Hemp oil companies primarily used CBD as the main ingredient in their products. However, CBD is just one of more than 100 cannabinoids found in cannabis plants. The properties of the majority of these compounds is still fairly unknown. But one compound is starting to attract attention as a stand-out amongst its peers: CBG.
CBG Background and Effects
CBG is short for cannabigerol. It makes up less than one percent of mature cannabis plants, so scientists consider it a minor cannabinoid. However, some hemp plant breeders are beginning to challenge this paradigm by breeding plants with between two and four percent CBG.
CBG is actually a precursor to many other cannabinoids, including CBD and THC. CBG is abundant in a hemp plant during the early stages of its life cycle. As the plant grows, it converts CBG into other cannabinoids.
Despite being a subject of study amongst researchers since the 1960s, CBG is still fairly mysterious. What we do know is that CBG works on the endocannabinoid system (ECS) to promote a number of possible benefits. Like its cousin, CBD, CBG is non-psychoactive, so it won’t make a user feel “high.”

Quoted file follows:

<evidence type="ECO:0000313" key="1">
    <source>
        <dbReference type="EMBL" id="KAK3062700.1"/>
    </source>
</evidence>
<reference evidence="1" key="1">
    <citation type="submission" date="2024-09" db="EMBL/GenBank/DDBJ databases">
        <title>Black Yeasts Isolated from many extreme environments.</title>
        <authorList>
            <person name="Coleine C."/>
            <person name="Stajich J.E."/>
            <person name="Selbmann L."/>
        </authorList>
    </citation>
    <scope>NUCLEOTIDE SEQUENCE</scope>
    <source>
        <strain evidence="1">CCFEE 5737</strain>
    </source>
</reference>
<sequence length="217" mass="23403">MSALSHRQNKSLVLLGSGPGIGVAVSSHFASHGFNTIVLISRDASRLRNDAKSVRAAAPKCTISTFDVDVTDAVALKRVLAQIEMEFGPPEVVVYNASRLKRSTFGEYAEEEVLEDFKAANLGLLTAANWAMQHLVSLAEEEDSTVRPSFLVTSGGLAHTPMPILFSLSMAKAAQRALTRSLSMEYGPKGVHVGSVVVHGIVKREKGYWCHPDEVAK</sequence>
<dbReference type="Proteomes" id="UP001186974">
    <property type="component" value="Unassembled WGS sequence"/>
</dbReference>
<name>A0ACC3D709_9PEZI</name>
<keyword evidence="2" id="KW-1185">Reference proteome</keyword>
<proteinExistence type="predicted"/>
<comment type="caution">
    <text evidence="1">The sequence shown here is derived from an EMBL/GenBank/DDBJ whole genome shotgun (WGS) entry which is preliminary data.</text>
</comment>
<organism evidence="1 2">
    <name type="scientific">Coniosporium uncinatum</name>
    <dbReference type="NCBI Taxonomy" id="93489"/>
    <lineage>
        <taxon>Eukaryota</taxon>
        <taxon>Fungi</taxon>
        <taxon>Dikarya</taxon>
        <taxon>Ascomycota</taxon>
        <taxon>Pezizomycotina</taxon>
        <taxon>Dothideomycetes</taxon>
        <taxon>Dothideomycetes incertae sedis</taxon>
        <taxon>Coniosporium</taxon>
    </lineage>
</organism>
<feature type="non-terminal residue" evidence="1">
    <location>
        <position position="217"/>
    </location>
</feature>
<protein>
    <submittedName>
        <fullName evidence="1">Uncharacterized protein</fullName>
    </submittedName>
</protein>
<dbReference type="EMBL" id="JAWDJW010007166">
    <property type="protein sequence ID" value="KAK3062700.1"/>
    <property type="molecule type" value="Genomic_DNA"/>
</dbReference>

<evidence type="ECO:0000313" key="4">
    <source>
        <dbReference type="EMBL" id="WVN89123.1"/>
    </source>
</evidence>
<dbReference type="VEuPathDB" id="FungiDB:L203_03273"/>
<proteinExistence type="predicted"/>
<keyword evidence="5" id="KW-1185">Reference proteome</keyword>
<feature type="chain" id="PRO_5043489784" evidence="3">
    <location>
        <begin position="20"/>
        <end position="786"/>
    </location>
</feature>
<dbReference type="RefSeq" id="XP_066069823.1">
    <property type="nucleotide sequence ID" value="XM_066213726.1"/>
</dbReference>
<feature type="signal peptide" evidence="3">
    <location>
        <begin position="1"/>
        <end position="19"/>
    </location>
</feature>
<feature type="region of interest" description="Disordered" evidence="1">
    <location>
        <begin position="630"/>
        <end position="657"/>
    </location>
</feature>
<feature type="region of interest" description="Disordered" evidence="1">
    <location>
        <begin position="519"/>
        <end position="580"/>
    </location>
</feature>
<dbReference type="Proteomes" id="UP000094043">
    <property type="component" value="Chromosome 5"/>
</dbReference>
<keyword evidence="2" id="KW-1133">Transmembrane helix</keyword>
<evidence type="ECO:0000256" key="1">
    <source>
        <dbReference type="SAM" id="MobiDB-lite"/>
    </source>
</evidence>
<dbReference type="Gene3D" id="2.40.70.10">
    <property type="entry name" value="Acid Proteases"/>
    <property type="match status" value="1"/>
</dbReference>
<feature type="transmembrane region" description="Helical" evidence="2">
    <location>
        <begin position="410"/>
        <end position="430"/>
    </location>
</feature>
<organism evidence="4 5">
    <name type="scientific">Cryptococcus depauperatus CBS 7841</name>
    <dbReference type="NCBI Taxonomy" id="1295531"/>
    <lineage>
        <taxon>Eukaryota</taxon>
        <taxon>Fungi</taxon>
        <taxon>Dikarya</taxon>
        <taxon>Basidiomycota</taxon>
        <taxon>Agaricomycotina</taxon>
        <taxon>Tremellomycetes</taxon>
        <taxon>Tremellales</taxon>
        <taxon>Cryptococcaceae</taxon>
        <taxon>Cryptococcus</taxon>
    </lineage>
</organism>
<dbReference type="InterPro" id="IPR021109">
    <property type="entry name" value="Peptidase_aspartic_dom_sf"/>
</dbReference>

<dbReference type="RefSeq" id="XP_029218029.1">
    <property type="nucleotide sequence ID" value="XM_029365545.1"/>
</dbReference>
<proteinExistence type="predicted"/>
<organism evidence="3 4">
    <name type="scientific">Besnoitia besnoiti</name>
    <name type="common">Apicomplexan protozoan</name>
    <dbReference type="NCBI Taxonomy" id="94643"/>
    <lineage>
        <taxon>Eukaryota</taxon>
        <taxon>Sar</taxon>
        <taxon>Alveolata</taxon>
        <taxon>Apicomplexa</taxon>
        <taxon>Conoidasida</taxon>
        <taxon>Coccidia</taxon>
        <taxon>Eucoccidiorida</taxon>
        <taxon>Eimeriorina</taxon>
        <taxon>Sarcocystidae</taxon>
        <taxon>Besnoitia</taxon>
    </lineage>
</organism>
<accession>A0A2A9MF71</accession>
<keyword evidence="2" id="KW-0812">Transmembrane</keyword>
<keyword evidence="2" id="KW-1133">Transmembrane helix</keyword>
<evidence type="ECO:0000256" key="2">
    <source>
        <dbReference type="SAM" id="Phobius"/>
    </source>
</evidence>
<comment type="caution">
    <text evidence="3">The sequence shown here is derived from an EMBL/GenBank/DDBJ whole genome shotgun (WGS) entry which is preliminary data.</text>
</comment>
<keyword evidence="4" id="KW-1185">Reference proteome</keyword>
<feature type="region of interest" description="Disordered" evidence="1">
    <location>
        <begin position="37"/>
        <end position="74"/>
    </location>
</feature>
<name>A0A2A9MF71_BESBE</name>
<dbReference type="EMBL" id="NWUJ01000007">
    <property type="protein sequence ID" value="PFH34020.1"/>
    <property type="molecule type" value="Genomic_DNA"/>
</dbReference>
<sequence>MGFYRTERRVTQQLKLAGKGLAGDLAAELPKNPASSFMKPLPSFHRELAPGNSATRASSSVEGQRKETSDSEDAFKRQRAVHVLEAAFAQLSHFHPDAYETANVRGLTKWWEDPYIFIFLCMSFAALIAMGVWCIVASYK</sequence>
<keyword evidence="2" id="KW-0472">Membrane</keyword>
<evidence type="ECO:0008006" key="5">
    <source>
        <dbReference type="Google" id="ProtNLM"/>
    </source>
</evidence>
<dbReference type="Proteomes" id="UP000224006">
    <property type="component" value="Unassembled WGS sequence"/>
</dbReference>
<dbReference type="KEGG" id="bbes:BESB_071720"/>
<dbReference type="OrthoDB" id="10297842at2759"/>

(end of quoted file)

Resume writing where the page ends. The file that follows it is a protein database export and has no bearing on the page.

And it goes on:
CBG’s Role in Concentrates
While a CBG-specific concentrate has yet to be introduced on the market, the compound is present in all full-spectrum concentrates. Because these concentrates are made by extracting all the ingredients from a hemp plant, any CBG found naturally in a hemp plant will also occur in a concentrate made from that plant.
Because CBG is found in young plants, some concentrate companies will harvest their hemp plants while they’re still young. This way, any concentrate that the company makes will have more CBG than if the plant fully matured.
CBG is not present in concentrates that utilize CBD isolate. Isolate is nothing but pure CBD and doesn’t include any other cannabinoids or terpenes.